That was Melt-Banana frontwoman Yasuko Onuki’s response to a drunken audience member’s request for “some more of that crazy Japanese shit” sometime during last night’s show at The Bishop. Compared against the relentless hour of convention-skewering noise-punk that the quartet brought to the stage, her inquisitive cat noise came off as relatively normal. Normal for Melt-Banana, anyway.
In what has to be the best national-to-local bill matchup in Bishop history, the opening acts were just as crazy and just as fun as the main attraction. Bloomingtonians Vernal Pike’s set ended with a guerrilla attack on the stage by people planted in the audience wearing V for Vendetta masks who showered the Bishop with pie pans full of what I certainly hope was whipped cream. I only caught about half a song after walking into the Bishop later than I meant to, so I can’t give a fair value judgment of Vernal Pike’s live presence beyond the fact that it’s quite disconcerting to open the door by the stage and see pie-fueled mayhem erupting seconds later.
Next up was longtime local favorite Racebannon. It’s rather fitting that Melt-Banana should play a show here and be saddled with a local opener since in the entire world perhaps no one share’s the spazz-punk spirit of the Tokyo natives quite like the dudes in Racebannon. Through about 45 minutes of sonic carnage, the band brought both its lackadaisical humor and penchant for face-ripping to the stage in full force, perhaps due partly to the fact that it was to be drummer Brad Williams’ last show ever with the band. Unfortunately, the band also conceded Williams a boring, drawn-out drum solo halfway through the set that killed all the noisy momentum they had built. It’s a testament to their strength as a live act, though, that by the end of the set they had gotten it all back and more. You’re blessed to have a local act this good, Bloomington. Support them.
After a relatively short changeover and the conspicuous disappearance of a giant mascot cat that had previously been roaming the audience, Melt-Banana took the stage. What happened for the next hour is as difficult to describe as Melt-Banana’s music itself, but I’ll try. The tendency when writing about Melt-Banana is to focus on Yasuko Onuki, and that’s fair. Her singing style is unlike just about anyone else’s in the world, all nearly-rapped staccato and high-pitched little girl tones repackaged as punk rock. Her stage presence is similarly magnetic. Her arms flail, her eyes bug out and she belies her inherent cuteness with the composure of a mental patient that borders on the deeply disturbing. But all the writing about Onuki undervalues what is truly the most impressive and most important thing about Melt-Banana: Guitarist Ichirou Agata.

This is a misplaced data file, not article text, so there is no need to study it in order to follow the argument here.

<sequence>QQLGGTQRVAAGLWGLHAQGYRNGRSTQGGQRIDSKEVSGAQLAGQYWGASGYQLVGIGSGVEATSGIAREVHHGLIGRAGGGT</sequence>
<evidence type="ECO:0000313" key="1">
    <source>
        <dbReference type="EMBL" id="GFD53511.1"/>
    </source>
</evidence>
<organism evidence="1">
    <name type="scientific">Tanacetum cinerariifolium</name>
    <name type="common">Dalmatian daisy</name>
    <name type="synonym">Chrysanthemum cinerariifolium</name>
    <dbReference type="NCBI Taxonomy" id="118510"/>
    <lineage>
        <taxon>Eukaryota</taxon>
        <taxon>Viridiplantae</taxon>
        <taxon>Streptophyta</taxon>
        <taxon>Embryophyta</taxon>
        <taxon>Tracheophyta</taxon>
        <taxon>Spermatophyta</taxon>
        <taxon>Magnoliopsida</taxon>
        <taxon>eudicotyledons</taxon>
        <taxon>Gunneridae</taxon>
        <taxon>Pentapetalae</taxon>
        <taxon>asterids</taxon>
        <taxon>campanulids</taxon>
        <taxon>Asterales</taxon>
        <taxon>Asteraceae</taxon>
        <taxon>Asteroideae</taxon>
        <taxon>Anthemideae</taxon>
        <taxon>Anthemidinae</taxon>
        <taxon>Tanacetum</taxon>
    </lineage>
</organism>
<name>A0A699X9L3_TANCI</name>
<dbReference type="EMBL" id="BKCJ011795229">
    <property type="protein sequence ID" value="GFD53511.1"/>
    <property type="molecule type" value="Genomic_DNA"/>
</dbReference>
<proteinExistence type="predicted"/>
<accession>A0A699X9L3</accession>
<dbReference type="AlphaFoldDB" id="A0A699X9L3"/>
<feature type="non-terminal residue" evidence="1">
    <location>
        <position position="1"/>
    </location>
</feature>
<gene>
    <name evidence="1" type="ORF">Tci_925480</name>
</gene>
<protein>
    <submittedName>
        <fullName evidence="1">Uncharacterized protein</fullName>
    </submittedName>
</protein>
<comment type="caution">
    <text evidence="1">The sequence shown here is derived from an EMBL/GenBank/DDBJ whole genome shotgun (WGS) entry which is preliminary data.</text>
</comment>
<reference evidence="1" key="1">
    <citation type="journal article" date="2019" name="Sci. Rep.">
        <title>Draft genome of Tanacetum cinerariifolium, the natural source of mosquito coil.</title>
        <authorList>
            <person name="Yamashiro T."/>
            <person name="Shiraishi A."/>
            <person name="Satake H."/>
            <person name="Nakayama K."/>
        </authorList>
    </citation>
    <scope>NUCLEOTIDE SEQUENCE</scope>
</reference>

Agata’s three (!) large pedal boards and demonically possessed pick hand produced a wider range of sounds than I’ve ever seen a single person generate onstage. His right hand seemed to be operating totally independently of his brain as it jumped around from string to string, scraping and plucking and clawing and tapping at approximately three times the speed of light. Expressionless behind his ubiquitous surgical mask, Agata gave perhaps the most impressive performance I’ve ever seen by a guitarist.
Melt-Banana’s set was consistent in its intensity even as it was so widely varying in sound. The band tore through renditions of fan favorite like “Spider Snipe” and “Cat Brain Land” as well as a mini-set of eight songs clocking in around the 30-second mark, each hilariously introduced separately. The piece de resistance was a speed metal version of Louis Armstrong’s “What a Wonderful World” to close the encore. Every last person in the Bishop was smiling and plenty were doing their damnedest to sing along. It was a pitch-perfect cap to what may have been the best show I’ve ever seen in Bloomington.
Post by Brad Sanders; Photography by Steph Aaronson